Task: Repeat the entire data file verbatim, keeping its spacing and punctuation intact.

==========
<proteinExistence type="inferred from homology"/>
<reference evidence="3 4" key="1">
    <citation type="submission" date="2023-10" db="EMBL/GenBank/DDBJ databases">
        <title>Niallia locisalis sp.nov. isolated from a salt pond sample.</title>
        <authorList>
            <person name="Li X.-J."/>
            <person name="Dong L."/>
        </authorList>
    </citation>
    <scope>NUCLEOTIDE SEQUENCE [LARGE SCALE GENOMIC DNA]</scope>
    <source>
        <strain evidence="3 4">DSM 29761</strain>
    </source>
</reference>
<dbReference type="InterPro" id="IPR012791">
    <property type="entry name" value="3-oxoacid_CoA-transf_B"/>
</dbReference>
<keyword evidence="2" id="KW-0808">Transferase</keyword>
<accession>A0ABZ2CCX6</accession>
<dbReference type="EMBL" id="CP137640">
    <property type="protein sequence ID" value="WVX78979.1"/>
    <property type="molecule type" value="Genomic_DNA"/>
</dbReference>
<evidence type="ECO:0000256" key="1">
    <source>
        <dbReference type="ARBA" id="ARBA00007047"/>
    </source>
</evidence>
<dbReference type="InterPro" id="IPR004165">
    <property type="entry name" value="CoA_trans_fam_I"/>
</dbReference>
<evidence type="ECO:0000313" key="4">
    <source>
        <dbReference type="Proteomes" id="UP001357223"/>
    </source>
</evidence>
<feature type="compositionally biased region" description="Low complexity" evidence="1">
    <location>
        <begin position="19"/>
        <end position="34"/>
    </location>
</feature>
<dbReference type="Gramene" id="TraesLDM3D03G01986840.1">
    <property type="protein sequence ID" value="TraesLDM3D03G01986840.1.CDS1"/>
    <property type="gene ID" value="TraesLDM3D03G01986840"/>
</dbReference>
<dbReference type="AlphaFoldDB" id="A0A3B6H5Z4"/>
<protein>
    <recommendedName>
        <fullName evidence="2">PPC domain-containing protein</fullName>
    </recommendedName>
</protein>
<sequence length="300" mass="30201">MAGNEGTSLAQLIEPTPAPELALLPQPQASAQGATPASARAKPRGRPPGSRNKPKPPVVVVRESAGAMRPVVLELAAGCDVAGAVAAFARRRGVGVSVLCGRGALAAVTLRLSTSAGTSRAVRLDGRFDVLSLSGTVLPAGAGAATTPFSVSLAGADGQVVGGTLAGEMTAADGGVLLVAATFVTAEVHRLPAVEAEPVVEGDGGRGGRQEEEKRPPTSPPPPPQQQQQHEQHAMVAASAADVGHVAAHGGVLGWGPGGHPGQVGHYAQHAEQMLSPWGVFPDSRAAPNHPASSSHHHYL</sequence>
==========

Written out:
<proteinExistence type="inferred from homology"/>
<reference evidence="3 4" key="1">
    <citation type="submission" date="2023-10" db="EMBL/GenBank/DDBJ databases">
        <title>Niallia locisalis sp.nov. isolated from a salt pond sample.</title>
        <authorList>
            <person name="Li X.-J."/>
            <person name="Dong L."/>
        </authorList>
    </citation>
    <scope>NUCLEOTIDE SEQUENCE [LARGE SCALE GENOMIC DNA]</scope>
    <source>
        <strain evidence="3 4">DSM 29761</strain>
    </source>
</reference>
<dbReference type="InterPro" id="IPR012791">
    <property type="entry name" value="3-oxoacid_CoA-transf_B"/>
</dbReference>
<keyword evidence="2" id="KW-0808">Transferase</keyword>
<accession>A0ABZ2CCX6</accession>
<dbReference type="EMBL" id="CP137640">
    <property type="protein sequence ID" value="WVX78979.1"/>
    <property type="molecule type" value="Genomic_DNA"/>
</dbReference>
<evidence type="ECO:0000256" key="1">
    <source>
        <dbReference type="ARBA" id="ARBA00007047"/>
    </source>
</evidence>
<dbReference type="InterPro" id="IPR004165">
    <property type="entry name" value="CoA_trans_fam_I"/>
</dbReference>
<evidence type="ECO:0000313" key="4">
    <source>
        <dbReference type="Proteomes" id="UP001357223"/>
    </source>
</evidence>
<feature type="compositionally biased region" description="Low complexity" evidence="1">
    <location>
        <begin position="19"/>
        <end position="34"/>
    </location>
</feature>
<dbReference type="Gramene" id="TraesLDM3D03G01986840.1">
    <property type="protein sequence ID" value="TraesLDM3D03G01986840.1.CDS1"/>
    <property type="gene ID" value="TraesLDM3D03G01986840"/>
</dbReference>
<dbReference type="AlphaFoldDB" id="A0A3B6H5Z4"/>
<protein>
    <recommendedName>
        <fullName evidence="2">PPC domain-containing protein</fullName>
    </recommendedName>
</protein>
<sequence length="300" mass="30201">MAGNEGTSLAQLIEPTPAPELALLPQPQASAQGATPASARAKPRGRPPGSRNKPKPPVVVVRESAGAMRPVVLELAAGCDVAGAVAAFARRRGVGVSVLCGRGALAAVTLRLSTSAGTSRAVRLDGRFDVLSLSGTVLPAGAGAATTPFSVSLAGADGQVVGGTLAGEMTAADGGVLLVAATFVTAEVHRLPAVEAEPVVEGDGGRGGRQEEEKRPPTSPPPPPQQQQQHEQHAMVAASAADVGHVAAHGGVLGWGPGGHPGQVGHYAQHAEQMLSPWGVFPDSRAAPNHPASSSHHHYL</sequence>